“Pomegranate and flax are big sellers right now for health reasons. So are banana and granola, which when called out on packages indicate that the products are made with real foods,” he said. “Some manufacturers are also segmenting more effectively nowadays, with snack bars centered on women’s health, energy and other specific subjects. The more specific they can get, the better the chances of attracting loyal customers.”

Infographic: Holidays Spur Income Snack Sales

Indeed, Luna makes Women’s Nutrition bars with calcium and folic acid that are designed by women, for women. Balance has a line of high-energy snack bars that follow the 40-30-30 principle — 40% of calories from carbohydrates, 30% from protein and 30% from dietary fat — with the tagline “Energy bars to keep you going.”

Glucerna makes snack bars for diabetics. And all Kind bars are gluten-free, an appealing option for those with celiac issues.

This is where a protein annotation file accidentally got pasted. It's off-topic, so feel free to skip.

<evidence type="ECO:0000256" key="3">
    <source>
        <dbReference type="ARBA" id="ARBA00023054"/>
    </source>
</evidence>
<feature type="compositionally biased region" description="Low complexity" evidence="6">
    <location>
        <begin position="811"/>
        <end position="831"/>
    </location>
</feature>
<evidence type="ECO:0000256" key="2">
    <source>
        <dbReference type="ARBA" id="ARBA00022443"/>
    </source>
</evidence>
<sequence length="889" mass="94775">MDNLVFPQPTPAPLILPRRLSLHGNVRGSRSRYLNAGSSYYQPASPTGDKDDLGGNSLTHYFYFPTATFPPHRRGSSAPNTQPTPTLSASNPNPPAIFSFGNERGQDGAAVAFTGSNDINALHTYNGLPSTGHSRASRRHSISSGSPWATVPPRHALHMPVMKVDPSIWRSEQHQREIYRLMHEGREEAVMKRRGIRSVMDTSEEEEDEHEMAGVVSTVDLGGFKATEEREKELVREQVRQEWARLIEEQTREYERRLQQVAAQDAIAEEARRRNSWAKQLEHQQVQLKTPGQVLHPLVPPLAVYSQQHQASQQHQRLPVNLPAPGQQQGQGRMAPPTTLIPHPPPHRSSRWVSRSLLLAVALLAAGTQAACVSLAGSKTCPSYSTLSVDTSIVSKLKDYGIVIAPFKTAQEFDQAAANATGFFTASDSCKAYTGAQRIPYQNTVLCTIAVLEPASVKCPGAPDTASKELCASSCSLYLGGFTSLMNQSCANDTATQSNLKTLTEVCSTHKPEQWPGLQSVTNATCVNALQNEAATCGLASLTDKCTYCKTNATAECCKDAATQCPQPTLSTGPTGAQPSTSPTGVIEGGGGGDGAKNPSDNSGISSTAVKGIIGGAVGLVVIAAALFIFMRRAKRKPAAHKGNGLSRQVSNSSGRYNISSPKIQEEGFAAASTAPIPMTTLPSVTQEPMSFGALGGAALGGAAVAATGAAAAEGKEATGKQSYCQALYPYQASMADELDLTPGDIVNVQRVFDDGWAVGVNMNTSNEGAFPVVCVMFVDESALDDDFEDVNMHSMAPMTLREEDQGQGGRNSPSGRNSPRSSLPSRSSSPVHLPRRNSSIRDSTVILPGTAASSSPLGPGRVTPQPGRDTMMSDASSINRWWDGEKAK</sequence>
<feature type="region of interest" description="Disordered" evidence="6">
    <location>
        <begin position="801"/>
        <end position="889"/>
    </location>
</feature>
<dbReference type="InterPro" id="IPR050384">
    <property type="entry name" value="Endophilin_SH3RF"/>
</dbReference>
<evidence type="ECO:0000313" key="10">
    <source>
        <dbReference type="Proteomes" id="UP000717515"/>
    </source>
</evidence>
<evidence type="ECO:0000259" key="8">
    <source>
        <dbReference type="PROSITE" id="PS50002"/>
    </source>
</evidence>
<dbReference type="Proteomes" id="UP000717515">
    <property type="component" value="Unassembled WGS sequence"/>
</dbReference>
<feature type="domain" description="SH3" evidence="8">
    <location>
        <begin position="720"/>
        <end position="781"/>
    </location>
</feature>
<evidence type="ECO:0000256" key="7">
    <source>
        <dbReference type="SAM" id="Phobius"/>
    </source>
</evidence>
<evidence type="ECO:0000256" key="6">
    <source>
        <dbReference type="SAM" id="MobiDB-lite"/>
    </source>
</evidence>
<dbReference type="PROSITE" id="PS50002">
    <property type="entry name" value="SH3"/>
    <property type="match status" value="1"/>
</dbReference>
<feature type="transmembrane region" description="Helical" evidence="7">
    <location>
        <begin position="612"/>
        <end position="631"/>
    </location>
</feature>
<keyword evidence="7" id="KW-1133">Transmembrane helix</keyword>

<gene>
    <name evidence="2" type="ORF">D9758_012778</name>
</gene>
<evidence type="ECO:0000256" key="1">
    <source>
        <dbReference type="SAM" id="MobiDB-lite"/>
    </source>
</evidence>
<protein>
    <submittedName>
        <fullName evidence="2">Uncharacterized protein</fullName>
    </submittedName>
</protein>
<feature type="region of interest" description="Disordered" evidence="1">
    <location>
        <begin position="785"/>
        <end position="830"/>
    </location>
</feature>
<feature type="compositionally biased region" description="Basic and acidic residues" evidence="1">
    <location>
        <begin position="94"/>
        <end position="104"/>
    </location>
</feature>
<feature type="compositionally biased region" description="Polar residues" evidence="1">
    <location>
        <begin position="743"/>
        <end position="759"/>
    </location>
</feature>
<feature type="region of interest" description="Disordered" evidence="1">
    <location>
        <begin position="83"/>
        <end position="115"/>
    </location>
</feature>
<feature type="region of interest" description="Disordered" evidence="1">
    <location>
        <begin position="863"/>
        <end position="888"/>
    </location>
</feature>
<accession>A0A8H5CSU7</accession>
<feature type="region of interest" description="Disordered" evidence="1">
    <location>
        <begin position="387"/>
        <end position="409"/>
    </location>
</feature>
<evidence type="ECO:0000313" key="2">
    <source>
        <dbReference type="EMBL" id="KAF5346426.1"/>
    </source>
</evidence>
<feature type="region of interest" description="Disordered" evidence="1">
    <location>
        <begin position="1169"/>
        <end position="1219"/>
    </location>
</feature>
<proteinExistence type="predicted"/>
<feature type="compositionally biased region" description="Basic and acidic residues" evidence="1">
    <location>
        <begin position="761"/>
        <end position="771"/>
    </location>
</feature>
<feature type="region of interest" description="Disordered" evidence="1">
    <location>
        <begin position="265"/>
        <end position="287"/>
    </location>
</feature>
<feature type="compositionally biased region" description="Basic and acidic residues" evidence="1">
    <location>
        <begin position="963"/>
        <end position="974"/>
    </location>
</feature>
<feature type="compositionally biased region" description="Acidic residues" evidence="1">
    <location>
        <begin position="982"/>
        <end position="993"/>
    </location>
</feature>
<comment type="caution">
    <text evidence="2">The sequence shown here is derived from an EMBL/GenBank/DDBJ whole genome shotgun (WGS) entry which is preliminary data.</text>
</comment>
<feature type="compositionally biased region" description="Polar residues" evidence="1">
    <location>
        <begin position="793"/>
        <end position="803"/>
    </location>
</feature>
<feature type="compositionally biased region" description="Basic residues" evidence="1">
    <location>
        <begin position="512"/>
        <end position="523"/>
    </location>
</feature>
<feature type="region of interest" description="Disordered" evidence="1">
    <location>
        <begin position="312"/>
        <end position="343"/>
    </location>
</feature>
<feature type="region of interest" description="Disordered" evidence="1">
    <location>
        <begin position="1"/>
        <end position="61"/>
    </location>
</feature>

Straub’s shoppers have shifted away from sugar-infused granola and breakfast bars and toward more nutritional products.

“We sell more specialty lines than national brands like Kellogg, Quaker and Nature Valley by far,” said McElroy. “People eat these as meal replacements for breakfast or as an afternoon snack, so they want something healthier, something with protein that will keep them going until the next meal. Once they’ve narrowed it down to the healthy bars like Clif, Lära and Kind, the biggest factor that leads them to choose one over another is taste, which is where the dessert profile comes into play.”